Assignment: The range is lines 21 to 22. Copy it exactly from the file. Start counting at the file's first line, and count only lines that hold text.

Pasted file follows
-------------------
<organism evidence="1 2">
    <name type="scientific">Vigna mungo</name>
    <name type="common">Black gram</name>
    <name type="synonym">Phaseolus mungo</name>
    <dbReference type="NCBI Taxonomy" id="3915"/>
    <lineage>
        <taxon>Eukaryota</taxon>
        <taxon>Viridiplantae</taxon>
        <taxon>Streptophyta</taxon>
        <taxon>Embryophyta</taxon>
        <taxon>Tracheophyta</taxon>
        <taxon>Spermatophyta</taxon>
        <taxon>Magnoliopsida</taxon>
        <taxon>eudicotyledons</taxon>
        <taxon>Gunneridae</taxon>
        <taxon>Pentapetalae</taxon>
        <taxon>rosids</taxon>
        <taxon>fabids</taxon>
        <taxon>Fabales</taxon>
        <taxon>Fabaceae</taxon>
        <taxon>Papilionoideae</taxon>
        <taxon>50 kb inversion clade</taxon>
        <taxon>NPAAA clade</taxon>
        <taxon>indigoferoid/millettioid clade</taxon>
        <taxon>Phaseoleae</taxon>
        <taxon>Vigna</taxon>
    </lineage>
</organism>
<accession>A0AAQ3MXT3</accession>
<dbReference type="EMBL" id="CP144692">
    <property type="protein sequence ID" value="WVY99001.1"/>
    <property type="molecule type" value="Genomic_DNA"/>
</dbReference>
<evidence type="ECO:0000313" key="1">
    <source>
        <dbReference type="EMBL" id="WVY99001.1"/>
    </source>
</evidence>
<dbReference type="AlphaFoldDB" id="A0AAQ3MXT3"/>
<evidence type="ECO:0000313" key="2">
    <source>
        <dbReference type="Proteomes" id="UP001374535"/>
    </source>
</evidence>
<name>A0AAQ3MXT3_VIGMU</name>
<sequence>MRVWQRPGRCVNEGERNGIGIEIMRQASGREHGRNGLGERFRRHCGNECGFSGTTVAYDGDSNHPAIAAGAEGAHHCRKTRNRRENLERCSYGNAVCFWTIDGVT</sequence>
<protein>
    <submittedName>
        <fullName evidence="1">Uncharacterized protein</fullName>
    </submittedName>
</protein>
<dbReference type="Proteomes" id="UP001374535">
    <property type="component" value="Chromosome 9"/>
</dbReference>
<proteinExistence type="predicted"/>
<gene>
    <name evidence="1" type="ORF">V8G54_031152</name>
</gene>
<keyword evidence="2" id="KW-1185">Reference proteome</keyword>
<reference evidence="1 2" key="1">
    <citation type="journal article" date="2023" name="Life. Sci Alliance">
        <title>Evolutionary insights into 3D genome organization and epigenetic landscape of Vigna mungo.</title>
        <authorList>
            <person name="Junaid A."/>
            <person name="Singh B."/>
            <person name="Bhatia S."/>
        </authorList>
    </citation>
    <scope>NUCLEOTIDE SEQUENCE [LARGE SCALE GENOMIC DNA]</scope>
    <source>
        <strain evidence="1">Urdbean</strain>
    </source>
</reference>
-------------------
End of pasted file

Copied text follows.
        <taxon>Papilionoideae</taxon>
        <taxon>50 kb inversion clade</taxon>